By : Dan Weis
March 16, 2018 05:00 PM
Mobile payments are quickly becoming the standard way of completing point-of-sale transactions for a growing number of people, and this is a trend that’s being seen around the world.
In China, for example, more than half of smartphone users are expected to use proximity mobile payments by 2020, according to figures from Capgemini’s World Payments Report 2017, while in Europe, Forrester estimates usage will triple by 2021.
In the US, mobile payments are on the rise as well, with Capgemini crediting this as a key reason behind a 5.6 percent increase in non-cash payments in the nation. However, could the country’s unique payments environment actually be holding back widespread adoption of this technology?
One of the issues that is particularly prevalent in the US is the significant fragmentation of the technology in comparison to some other countries. For instance, CNet recently noted that using mobile payments in the UK is much simpler than in the US, as there is widespread acceptance of NFC tap-and-go technology.
This works because the majority of UK stores have enabled contactless payments as an add-on to their POS terminals. As Apple Pay and Android Pay both take advantage of the same NFC technology found in contactless payment cards, it means consumers rarely have to worry about if they will be able to use their smartphone to make a payment – they know that regardless of whether they use an Android or iOS device, they’ll be able to tap their phone to the terminal and the payment will work.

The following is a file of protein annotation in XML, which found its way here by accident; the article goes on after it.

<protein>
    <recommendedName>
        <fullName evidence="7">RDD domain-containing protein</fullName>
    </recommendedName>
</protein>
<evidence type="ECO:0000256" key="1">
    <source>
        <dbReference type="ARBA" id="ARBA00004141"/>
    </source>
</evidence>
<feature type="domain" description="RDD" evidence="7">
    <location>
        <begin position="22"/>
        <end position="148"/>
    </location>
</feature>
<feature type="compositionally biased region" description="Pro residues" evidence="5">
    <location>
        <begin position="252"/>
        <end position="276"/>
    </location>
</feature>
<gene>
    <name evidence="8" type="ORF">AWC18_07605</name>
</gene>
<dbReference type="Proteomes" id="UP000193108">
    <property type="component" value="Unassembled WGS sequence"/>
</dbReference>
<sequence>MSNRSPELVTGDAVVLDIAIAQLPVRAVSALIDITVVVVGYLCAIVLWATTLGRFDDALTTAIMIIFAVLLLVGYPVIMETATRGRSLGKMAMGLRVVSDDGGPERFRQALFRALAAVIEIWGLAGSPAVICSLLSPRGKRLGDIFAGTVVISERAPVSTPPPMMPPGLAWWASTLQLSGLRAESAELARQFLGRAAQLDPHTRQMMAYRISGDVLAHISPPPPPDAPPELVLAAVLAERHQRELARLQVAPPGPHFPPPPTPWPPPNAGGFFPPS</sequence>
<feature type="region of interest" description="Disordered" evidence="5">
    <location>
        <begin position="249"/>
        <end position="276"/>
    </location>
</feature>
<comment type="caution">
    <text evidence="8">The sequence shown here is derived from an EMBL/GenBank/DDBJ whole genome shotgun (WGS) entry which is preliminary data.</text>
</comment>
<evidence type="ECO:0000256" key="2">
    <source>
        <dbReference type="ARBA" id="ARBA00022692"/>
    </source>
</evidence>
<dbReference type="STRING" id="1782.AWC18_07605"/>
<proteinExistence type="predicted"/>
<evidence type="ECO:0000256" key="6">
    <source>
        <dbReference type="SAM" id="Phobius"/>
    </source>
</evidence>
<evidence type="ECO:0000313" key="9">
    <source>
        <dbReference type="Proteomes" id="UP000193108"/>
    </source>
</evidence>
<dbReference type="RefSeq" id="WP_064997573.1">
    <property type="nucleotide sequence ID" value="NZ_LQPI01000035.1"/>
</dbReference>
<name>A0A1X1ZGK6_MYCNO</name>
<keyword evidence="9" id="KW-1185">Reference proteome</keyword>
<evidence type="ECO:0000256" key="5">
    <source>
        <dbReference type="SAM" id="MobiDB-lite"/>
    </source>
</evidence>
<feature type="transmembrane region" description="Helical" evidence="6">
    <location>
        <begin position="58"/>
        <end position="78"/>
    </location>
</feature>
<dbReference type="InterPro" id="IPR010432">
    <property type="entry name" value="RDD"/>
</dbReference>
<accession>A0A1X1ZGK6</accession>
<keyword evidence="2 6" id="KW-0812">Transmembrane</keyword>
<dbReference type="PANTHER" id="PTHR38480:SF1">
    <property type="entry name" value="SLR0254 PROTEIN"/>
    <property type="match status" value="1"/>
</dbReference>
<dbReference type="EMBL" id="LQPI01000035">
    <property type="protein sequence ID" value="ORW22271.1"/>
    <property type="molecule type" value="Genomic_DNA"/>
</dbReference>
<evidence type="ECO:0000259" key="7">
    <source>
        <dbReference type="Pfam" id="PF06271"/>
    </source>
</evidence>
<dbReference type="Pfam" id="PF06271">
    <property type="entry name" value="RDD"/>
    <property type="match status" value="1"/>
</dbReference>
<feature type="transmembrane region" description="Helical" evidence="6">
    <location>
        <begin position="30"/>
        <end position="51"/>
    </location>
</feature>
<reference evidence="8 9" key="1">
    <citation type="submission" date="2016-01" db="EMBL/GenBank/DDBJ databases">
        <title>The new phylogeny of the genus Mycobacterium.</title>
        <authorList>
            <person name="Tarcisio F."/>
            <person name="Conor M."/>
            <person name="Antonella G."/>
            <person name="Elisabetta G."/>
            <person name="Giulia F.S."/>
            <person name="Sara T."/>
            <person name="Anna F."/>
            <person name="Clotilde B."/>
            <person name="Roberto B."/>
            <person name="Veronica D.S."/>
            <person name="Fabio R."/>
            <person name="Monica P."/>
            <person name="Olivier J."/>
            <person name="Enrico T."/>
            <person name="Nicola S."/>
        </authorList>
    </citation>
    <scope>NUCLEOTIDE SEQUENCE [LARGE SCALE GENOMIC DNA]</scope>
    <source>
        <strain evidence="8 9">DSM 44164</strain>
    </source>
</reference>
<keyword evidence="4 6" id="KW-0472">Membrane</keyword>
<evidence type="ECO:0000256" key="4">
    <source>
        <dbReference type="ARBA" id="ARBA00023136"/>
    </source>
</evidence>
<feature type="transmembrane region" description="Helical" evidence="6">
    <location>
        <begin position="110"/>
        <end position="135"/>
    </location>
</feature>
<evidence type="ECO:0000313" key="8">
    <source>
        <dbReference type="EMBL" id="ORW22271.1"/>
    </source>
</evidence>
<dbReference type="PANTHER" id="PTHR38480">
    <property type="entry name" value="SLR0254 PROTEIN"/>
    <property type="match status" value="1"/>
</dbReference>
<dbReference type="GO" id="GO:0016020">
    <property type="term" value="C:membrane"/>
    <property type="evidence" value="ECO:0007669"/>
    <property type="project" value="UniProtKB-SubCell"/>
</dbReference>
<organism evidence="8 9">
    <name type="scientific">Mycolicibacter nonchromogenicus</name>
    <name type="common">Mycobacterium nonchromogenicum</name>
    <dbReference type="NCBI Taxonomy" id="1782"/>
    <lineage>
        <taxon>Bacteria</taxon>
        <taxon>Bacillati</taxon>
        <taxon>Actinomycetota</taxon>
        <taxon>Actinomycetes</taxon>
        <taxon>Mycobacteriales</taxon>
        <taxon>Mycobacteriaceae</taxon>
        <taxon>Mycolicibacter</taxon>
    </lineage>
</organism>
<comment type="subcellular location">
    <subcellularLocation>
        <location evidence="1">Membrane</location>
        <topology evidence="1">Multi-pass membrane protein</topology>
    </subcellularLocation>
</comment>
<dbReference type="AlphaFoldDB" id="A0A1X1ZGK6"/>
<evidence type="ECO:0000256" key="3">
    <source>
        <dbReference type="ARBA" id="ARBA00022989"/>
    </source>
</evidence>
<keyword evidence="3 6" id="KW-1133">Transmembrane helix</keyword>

However, in the US the situation is described by CNet as “payments roulette”. For instance, while US Apple Pay transactions in 2017 were said to be up by 330 percent, the technology is only available in 50 percent of stores – so whether or not a consumer will be able to use it essentially comes down to a coin flip.
This is not due to a lack of technology. Jordan McKee, principal payments analyst at 451 Research, told CNet that some 90 percent of POS terminals in the US have NFC capabilities, but in many cases, merchants have not activated it. Often, this may be because large retailers are keen to promote their own solutions over the tech firms’ options. Banks are also pursuing their own alternatives, such as Chase Pay, which recently expanded its availability to Kroger stores.
Therefore, when a US consumer enters a store, they may not be sure how they will be able to pay. Some stores, such as WalMart and CVS, have rejected the likes of Apple Pay in favor of their own mobile solutions, while some bank-owned offerings are far from universally accepted.
This means consumers may have to be prepared with multiple apps if they wish to take advantage of mobile technology. This creates more uncertainty and can slow down the process if a customer’s preferred method is not accepted at a particular location.
However, where mobile payments are accepted, the added convenience they offer over other payment methods is undeniable. Being able to tap an NFC reader or scan a QR code is quick, easy and hassle-free, particularly when the alternative is inserting a payment card into a reader.
It’s true that the uncertainty caused by the US’ fragmented market can be a hindrance, especially when consumers are in unfamiliar locations. But where people are familiar with what works, in a location they use on a daily basis, the speed mobile solutions offer makes them the most attractive option. This fact may help the technology overcome the barriers created through uncertainty.